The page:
Fifteen days. That's how long it's been since the last snow, but I can feel it coming again. I remember the first day after the snow fell. I climbed free of the tree I had been hiding under and paused on top of the drift that had kept the wind at bay the night before. I watched as a small bird lightly pressed his feet into the white and hopped past me, toward an icy pine cone. Each track blazed into my eyes as I stared down at them. I don't know how long I stared. Long enough for the bird to fly away before I noticed that he had nearly picked the pine cone clean, leaving behind a mess of brown flecks. The brown startled me. The tracks suddenly seemed so faint, so ethereal compared to the dirty brown flecks of the pine cone. I know the tree where the bird feasted on the pine cone quite well. I visited it every day for a week after seeing the little bird, just to see that pine cone, and look again at the tracks. The tracks from the few animals that care to show themselves at this temperature are all mixed together now. They remind me of the grass and how it grows whichever way it pleases, crossing over itself and mixing together into a frayed whole. The pine cone is gone now, and the bird's tracks are completely undefinable, but I remember them well.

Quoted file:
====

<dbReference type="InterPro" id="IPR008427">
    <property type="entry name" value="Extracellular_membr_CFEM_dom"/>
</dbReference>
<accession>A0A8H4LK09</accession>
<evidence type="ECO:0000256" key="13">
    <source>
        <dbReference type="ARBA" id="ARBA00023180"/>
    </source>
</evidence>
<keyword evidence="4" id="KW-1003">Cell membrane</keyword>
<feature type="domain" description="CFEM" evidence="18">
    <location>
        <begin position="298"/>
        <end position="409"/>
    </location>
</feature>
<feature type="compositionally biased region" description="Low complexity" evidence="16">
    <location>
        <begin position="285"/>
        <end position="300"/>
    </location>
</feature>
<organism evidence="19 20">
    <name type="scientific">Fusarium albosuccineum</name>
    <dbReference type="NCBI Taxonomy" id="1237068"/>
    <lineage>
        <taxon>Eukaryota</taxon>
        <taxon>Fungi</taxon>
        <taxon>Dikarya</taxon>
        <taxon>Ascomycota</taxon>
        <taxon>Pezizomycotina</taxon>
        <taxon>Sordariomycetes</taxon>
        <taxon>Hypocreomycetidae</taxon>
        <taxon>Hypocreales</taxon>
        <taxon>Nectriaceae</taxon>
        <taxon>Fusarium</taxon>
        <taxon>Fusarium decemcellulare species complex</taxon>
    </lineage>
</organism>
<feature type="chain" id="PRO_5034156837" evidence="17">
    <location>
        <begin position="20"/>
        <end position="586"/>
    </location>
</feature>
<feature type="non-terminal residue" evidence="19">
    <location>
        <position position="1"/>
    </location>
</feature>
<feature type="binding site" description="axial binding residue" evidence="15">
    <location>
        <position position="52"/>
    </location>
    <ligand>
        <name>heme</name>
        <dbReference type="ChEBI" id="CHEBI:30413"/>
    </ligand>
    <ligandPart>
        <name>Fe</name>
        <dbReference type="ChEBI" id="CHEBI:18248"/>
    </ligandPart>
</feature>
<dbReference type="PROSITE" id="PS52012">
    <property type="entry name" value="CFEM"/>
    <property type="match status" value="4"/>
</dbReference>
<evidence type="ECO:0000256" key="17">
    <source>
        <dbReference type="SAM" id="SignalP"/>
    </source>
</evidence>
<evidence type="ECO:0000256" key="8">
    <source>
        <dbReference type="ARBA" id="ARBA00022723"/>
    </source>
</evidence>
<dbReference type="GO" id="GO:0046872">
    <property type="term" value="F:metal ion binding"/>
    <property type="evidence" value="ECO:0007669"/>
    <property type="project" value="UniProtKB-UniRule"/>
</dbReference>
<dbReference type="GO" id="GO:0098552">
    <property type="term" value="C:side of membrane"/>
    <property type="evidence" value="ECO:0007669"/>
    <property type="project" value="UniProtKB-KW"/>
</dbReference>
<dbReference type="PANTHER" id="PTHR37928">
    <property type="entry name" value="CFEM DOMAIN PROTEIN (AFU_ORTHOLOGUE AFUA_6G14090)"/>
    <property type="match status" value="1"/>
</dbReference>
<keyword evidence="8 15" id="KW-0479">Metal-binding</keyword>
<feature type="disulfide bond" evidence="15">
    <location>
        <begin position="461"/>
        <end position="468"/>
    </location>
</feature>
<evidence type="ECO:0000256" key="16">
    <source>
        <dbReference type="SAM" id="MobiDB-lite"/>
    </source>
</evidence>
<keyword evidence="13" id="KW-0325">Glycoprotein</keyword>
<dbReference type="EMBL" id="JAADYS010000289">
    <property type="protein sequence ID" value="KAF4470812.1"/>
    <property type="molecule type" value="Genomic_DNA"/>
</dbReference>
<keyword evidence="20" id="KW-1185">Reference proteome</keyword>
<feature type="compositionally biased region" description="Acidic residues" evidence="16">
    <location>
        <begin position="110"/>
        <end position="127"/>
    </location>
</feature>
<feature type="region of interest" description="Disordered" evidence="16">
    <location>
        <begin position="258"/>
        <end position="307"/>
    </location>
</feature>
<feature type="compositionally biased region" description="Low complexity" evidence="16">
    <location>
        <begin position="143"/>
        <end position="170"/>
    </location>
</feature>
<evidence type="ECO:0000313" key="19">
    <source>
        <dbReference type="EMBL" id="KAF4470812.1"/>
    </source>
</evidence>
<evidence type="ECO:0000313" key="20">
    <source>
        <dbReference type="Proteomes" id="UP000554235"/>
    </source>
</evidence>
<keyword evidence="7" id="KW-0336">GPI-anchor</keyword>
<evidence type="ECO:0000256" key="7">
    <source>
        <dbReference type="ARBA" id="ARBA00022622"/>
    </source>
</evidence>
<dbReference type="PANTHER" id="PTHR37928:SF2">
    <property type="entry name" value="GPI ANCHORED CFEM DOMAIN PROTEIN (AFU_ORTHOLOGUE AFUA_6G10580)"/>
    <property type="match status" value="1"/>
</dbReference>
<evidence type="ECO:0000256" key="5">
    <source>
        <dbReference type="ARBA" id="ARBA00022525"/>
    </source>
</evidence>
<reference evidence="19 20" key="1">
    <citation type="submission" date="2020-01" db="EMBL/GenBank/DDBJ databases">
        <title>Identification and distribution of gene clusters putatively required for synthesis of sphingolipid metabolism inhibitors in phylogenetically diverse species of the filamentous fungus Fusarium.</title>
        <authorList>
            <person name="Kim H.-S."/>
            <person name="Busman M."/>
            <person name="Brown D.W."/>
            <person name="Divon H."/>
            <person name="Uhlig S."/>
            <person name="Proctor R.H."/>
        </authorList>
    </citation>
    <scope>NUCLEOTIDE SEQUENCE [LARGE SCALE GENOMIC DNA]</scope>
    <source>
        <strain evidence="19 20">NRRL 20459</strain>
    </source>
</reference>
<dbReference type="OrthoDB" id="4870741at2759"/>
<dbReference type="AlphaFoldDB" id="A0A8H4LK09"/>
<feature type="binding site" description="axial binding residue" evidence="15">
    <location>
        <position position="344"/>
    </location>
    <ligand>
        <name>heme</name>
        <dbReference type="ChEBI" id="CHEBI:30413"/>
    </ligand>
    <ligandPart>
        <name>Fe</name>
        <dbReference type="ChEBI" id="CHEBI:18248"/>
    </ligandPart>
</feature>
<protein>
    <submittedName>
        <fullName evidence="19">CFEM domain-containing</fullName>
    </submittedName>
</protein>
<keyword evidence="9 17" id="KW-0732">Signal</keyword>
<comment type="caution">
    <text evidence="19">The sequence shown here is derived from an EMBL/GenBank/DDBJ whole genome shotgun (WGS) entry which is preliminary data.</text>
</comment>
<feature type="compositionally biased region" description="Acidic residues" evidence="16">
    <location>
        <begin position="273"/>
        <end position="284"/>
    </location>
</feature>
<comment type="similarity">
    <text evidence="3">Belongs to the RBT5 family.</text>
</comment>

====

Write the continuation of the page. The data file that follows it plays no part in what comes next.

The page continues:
The forest is silent after the snow. I wonder what the city would be like if it snowed this much. The silence alone would drive half of the people mad. Sometimes I think of the flakes as tiny pillows. When I was young I used to scream into a pillow to get out frustrations. No one can hear you when you yell into a pillow. Now I don't need a pillow. Like many things, the frustrations of youth seem distant and exaggerated now, but sometimes when the snow is falling hard I still scream as loud as I can. The muffled sound is mysterious to me. Sound waves hitting tiny pillows in the air.
Snow changes as it ages. I can dig down into the snow and count the layers like rocks in the grand canyon. Each layer is a new chapter of the winter. Some are long, some short, and some are missing altogether. Time between snows can erase entire episodes of life that have been captured. I knew that this snow would stay because the cold and sun have given it a hard upper layer. When the wind blows I can hear the snow creak and moan like an old house. It is time for a new layer, time for another pine cone, and more fresh tracks to mar the perfect white. The snow will start to fall tonight, I know it. The clouds have rolled in, covering the sky. It is only a matter of time before they cover this forest again.